The wonderful thing about a long 162-game season is it allows opportunity for the unexpected.
The highs and lows and unimagined scenarios that can present themselves are countless. But the remarkable thing about 162 games is…over a large enough sample size, probability becomes your nemesis and you pretty much end up where you expected.
Looking back at spring training, most believed the Jays needed another solid arm in the rotation. Many felt staffing second base was going to be an issue. Some speculated whether the bullpen could repeat their dominance from the year prior. All of these instincts proved correct. And though you can’t predict injury, you must, never the less, predict that there will be some.
More importantly, the Jays were inconsistent. The rollercoaster often darted from shutout to blowout over the course of a couple nights. Either the pitching staff wasn’t given the run support it deserved, or the offense would jump out to an early lead only to watch the implosion of that same pitching staff. Additionally, the Jays were forced to rely too heavily on platoon pairings. They need “everyday players” who can show up consistently and perform.
These are not tears spilt meaninglessly over beer. These are lessons the Jays must take forward into the off-season. The core remains. Bautista, Encarnacion, and Reyes. The young pitchers – namely Hutchison, Stroman, Sanchez and even Norris – appear ready to contribute. Buerhle and Dickey are under contract for another season; though don’t be surprised if at least one of them is moved this winter – a trade for an everyday second baseman, perhaps?
The loss of Brett Lawrie to injury was undervalued by most. His return to third base and his ability to range to the left side will help Reyes look less old at shortstop. And with the emergence of the young arms, the bullpen can receive support from would-be-starters like J.A. Happ and Dustin McGowan.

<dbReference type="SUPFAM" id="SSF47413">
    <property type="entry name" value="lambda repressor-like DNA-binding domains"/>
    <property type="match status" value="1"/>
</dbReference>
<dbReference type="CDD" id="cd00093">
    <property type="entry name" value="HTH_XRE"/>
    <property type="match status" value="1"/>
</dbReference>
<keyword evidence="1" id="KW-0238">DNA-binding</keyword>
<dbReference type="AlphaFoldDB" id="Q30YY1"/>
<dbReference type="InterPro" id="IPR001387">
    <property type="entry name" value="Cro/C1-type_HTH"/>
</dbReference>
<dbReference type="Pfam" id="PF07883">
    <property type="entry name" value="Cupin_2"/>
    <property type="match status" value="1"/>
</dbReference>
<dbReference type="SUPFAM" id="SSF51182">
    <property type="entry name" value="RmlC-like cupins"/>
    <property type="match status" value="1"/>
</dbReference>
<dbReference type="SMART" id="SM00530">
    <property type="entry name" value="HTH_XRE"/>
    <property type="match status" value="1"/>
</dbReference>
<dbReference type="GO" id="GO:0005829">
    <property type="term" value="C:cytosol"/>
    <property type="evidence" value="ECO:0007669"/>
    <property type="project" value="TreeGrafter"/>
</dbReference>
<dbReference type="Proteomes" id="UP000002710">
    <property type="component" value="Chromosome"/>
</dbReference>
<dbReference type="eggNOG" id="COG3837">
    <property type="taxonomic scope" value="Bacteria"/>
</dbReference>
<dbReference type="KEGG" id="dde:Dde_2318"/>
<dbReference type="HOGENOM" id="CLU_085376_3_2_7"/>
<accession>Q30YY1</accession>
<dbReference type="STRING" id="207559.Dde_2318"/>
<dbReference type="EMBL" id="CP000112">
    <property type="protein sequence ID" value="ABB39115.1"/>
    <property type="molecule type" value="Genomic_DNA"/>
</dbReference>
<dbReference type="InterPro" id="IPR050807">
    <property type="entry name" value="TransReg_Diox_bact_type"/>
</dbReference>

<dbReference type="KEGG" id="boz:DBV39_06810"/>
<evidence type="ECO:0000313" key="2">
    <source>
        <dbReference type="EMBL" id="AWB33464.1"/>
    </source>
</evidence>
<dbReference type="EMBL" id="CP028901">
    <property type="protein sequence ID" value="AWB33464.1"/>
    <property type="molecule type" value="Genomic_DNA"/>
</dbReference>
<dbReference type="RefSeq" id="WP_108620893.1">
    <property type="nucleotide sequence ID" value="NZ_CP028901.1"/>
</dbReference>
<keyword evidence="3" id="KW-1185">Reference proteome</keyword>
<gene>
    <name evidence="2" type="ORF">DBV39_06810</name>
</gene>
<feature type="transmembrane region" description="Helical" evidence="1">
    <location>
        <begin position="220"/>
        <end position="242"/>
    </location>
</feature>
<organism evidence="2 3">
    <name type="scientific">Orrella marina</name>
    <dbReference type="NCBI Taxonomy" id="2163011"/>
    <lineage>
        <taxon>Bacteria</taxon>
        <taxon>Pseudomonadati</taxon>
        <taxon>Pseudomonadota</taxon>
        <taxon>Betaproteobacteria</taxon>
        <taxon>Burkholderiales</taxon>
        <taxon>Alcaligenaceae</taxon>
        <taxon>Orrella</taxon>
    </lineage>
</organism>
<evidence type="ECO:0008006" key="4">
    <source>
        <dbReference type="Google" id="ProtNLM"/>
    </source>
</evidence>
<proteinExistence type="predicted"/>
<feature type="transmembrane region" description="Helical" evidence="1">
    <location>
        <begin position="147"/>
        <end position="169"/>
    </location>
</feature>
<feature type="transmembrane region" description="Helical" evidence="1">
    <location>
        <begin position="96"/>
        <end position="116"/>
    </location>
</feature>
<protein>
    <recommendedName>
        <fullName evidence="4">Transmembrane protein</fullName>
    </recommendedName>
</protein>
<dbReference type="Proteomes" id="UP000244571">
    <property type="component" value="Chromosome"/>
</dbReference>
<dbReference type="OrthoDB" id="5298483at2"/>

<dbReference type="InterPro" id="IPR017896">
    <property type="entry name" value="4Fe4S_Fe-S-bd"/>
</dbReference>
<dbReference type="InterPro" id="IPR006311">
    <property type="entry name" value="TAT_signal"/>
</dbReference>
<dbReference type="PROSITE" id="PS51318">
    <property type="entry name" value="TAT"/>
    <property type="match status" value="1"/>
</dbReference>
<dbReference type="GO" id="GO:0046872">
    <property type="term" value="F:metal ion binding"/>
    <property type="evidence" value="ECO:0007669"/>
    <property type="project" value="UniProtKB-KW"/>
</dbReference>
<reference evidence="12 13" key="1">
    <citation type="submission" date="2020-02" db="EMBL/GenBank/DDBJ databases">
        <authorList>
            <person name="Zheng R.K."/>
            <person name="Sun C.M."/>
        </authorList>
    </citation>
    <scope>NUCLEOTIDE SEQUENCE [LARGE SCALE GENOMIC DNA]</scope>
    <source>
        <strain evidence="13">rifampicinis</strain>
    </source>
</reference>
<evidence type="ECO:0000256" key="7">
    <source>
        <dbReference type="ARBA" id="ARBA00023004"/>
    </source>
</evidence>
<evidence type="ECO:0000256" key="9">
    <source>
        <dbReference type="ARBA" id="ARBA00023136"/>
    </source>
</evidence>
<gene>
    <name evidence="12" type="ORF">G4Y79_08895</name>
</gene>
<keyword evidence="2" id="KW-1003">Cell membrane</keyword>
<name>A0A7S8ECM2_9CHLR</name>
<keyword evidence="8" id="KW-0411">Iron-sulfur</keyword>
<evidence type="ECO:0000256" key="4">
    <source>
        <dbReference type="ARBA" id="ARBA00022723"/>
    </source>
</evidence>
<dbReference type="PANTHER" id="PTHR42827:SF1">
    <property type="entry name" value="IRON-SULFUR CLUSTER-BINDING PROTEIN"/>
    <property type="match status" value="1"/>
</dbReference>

Perhaps most importantly, the Jays need to bring Melky Cabrera back.
The team’s outfield is already facing several questions with the departure of Colby Rasmus. Melky has delivered this year, and deserves to be paid accordingly. With Bautista and Melky in the corners, the Jays can afford to groom a youngster in center – such as Gose, Pillar, or Mississauga’s own, Dalton Pompey.
A miracle will not help us. But a couple of signings and trades might.
The Jays host the Baltimore Orioles at the Rogers Centre over the weekend. Expect to see some of the young talent showcased in these final games. With Baltimore having clinched the division and the Jays officially out of it, these games are about little more than pride and a final record. The young prospects will be given a chance to prove why they belong – plus it helps ensure the superstars don’t injure themselves for an otherwise meaningless game. The Jays will send Drew Hutchison, J.A. Happ, and R.A. Dickey to the mound for the 3 remaining games, respectively.
Last call for an afternoon out at the old ballgame.
Manager John Gibbons seems to be a polarizing character – which is ironic given his extremely laid-back demeanor. When asked, most fans are only-too-ready to list the various reasons why they either love or hate the man. As we approach the end of a disappointing season, the pundits have begun to discuss whether the Jays need a new face at the helm in order to turn things around in 2015.